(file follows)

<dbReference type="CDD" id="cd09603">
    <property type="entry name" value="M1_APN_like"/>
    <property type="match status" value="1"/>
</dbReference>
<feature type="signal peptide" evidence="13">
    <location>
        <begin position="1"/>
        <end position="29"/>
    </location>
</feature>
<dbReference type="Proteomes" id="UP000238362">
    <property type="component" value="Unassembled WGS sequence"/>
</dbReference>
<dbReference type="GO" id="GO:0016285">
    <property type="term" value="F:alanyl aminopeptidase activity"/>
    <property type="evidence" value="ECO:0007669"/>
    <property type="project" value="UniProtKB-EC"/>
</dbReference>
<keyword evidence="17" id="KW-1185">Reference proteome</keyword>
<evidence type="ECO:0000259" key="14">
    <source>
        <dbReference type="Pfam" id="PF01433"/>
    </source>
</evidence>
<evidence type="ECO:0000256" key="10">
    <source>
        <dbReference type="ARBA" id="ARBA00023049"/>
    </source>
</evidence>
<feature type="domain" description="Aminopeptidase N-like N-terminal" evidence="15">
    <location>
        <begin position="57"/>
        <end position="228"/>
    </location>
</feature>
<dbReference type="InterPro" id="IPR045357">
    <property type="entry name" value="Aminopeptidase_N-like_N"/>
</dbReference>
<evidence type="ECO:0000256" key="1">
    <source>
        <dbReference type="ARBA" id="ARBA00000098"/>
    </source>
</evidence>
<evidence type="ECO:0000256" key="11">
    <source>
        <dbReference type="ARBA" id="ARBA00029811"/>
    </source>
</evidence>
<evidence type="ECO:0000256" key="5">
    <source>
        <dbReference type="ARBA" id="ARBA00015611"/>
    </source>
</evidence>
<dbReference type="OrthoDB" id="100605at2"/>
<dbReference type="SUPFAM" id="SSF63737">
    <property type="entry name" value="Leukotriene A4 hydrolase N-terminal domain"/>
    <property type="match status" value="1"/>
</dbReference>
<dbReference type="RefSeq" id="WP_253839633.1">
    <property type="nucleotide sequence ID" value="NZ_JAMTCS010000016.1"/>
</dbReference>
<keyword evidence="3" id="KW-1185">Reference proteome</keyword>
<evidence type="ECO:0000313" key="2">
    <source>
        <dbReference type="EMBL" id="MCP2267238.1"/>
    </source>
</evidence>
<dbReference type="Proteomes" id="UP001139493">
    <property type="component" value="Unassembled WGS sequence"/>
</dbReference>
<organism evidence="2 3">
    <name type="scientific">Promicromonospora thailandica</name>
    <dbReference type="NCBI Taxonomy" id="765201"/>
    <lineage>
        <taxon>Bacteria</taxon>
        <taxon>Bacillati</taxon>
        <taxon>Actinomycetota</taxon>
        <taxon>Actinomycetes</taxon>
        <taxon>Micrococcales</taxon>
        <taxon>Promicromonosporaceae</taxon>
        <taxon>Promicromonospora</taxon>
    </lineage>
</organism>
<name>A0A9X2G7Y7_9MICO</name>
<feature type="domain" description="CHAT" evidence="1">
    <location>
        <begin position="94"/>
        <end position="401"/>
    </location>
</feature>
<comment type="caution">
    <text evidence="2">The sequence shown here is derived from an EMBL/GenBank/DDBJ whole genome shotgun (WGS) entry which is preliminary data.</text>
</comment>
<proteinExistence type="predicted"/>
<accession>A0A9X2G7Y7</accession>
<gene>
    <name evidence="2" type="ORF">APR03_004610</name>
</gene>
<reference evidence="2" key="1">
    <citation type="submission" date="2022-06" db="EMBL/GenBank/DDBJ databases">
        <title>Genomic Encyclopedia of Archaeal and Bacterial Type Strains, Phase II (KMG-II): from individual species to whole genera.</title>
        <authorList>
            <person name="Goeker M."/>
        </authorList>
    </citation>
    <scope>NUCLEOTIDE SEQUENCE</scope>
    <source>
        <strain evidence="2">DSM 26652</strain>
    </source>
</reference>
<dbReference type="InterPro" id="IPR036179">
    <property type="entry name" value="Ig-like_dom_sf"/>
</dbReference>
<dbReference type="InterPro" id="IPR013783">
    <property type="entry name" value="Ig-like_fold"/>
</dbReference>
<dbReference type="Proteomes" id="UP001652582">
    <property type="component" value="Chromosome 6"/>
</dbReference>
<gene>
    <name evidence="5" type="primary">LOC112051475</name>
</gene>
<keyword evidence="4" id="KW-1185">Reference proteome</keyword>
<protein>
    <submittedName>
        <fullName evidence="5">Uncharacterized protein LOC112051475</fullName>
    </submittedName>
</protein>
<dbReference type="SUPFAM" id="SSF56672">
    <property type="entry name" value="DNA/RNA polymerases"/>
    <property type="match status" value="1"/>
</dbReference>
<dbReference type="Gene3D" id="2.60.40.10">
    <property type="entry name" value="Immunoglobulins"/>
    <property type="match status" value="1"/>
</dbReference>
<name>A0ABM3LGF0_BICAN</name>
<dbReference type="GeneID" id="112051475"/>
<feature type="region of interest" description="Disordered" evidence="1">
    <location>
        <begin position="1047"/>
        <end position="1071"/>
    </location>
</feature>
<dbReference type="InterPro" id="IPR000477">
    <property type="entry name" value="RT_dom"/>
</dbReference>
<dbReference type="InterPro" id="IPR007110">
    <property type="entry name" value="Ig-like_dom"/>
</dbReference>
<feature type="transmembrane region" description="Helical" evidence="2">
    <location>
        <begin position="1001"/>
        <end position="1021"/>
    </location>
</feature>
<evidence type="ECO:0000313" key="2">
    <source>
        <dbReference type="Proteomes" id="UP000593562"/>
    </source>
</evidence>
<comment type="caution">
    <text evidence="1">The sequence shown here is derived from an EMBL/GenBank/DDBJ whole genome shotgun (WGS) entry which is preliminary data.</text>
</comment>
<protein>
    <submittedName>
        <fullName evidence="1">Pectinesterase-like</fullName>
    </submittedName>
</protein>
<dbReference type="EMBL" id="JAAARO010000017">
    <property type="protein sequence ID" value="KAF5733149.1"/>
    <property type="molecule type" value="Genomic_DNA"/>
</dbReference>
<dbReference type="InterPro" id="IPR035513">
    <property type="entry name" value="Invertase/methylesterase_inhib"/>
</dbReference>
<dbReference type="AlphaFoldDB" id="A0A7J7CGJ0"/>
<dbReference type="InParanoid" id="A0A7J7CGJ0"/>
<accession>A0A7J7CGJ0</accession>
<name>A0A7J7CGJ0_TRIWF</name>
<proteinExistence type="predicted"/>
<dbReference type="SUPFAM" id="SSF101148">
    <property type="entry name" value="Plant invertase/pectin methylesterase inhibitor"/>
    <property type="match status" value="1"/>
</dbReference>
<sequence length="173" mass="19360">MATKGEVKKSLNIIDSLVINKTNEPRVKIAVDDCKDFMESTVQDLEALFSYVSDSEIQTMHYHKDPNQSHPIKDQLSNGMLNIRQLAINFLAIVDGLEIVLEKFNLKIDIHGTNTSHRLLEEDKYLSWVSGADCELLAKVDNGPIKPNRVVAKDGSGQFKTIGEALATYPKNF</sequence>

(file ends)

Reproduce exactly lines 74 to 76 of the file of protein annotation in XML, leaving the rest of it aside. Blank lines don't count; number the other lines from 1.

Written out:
    <lineage>
        <taxon>Bacteria</taxon>
        <taxon>Bacillati</taxon>